- Homes should be comfortable
- Buildings should match their environments
- Floorplans should not deaden or impede the intended function of a building
Nothing new there. And Mr. Alexander has some insight in applying these generalities into specifics of design. A careful reading, however, shows his works to be more of a manifesto than a simple manual of design. The centerpiece is his dogma of European/third-world urbanism, and it spreads not through revolutions or propaganda, but through the building code.
It would seem we are almost alone in this perspective. Most who have read these books have have swallowed them whole, which is to say, uncritically. The books are not without some good ideas; but an honest reader will see them in view of Mr. Alexander’s philisophic dementia.
The ideology of Timeless Way and Pattern Language is tasteless, dogmatic, illogical and occasionally spiteful; but it is nothing if not principled. Sometimes it strikes like lightening from a clear sky, such as at one point where it suddenly attempts to draw a triangle linking Christianity, the nuclear family, and sexual ineptitude; and it leaves you confused and disoriented. Other times you hear it cracking and rumbling in the background.
“On no account allow set-backs between streets or paths or public open land and the buildings which front on them. The set-backs do nothing valuable and almost always destroy the value of the open areas between the buildings. Build right up to the paths; change the laws in all communities where obsolete by-laws make this impossible. And let the building fronts take on slightly uneven angles as they accomodate to the shape of the street.”
Reading cultish statements like these, our minds reach out and grapple with Mr. Alexander’s.
- So, why is it wrong to have a front yard, Mr. Alexander?
- “Why, because the set-backs cause dead, useless spaces to exist, and these destroy the value of the land.”
- Dead and useless? According to what standard?
- “According to the standard of my own tastes and observations, young fellow.”
- How does it destroy the value of the land? How am I going to sell my house if the buyers want grass for their children to play on instead of making them play in the street?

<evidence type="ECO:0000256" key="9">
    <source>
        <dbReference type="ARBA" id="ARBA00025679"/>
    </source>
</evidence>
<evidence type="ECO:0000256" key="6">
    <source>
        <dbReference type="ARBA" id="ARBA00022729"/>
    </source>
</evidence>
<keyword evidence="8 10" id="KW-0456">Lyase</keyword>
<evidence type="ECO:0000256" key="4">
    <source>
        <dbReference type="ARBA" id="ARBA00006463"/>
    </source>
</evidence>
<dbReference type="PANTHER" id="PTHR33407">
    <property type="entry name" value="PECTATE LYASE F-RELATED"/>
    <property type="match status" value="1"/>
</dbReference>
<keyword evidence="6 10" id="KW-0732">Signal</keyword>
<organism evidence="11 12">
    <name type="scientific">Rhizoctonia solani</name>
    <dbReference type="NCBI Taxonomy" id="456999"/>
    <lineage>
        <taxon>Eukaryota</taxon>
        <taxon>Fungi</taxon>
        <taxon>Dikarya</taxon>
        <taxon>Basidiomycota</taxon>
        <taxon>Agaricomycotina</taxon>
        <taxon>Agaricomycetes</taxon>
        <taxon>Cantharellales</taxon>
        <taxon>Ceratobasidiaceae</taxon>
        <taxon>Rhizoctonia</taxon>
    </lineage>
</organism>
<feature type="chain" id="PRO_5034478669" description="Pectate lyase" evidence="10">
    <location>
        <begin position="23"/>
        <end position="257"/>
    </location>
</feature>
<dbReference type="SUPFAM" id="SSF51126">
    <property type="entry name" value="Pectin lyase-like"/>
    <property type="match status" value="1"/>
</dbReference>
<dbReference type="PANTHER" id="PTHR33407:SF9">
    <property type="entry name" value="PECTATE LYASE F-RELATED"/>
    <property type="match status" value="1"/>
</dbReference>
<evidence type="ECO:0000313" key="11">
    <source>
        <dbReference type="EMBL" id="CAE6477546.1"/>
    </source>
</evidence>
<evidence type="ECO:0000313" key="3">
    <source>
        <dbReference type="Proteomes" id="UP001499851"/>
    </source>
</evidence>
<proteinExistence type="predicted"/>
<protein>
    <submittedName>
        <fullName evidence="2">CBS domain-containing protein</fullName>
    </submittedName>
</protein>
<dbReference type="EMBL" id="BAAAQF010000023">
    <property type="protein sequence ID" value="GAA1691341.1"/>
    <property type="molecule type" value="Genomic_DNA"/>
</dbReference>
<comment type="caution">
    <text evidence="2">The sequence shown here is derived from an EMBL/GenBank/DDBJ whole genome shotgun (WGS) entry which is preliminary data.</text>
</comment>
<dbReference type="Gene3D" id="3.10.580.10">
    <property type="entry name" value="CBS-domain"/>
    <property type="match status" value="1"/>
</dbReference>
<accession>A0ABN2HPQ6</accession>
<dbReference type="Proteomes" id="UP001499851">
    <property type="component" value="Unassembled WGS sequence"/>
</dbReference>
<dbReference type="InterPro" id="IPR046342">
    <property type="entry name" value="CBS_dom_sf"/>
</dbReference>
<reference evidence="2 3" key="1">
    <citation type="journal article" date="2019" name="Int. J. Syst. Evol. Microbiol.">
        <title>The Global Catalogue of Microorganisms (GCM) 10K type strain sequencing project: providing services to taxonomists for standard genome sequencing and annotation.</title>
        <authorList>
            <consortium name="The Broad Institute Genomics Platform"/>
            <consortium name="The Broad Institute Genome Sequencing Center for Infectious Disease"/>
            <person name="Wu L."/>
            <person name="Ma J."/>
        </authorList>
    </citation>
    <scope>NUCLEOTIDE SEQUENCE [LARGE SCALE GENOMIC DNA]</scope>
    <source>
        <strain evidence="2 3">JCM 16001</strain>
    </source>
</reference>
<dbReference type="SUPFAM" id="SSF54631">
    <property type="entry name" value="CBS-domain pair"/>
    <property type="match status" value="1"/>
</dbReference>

- “Well, the kids can walk a block or two away to the ‘common areas.’ There will be grass there.”
- What if the parents want to be able to watch their children from the front porch or through the front windows?
- “The parents don’t need to watch their children; the whole community, being joined together in voluntary extended families, will assist in the oversight of each other’s children.”
- How is that going to happen?
- “Magic. Now go away.”
As with every book, you eat the meat and spit out the bones. But the more I chew the more I’m finding the meat/bone ratio to be getting a little ridiculous.
“In general, we have found that modern construction has gone more and more towards materials for inside walls that are hard and smooth. This is partly an effort to make buildings clean and impervious to wear. But it is also because the kinds of materials used today are machine made—each piece perfect and exactly the same.
“Buildings made of these flawless, hard and smooth surfaces leave us totally unrelated to them. We tend to stray away from them not only because they are psychologically strange, but because in fact they are uncomfortable to lean against; they have no give; they don’t respond to us.”
I have never felt that the walls in my house are “psychologically strange,” even if they are made of 4×8 panels of drywall. Mr. Alexander apparently assumes that everyone shares his animist leanings. I say it is a matter of taste and upbringing; Mr. Alexander makes no such allowances. When you read further, you understand just how much he expects us to throw away our tastes and backgrounds, and to warp them to match his:
“One of the most beautiful examples of this pattern is the one used in Indian village houses. The walls are plastered, by hand, with a mixture of cow dung and mud, which dries to a beautiful soft finish and shows the five fingers of the plasterer’s hand all over the walls.”
All I can say to that is: Mr. Alexander, you yourself are psychologically strange, and I tend to stray from you.
“Tenet insanibile multos scribendi cacoethes.”
(Many are possessed by the incurable itch to write.)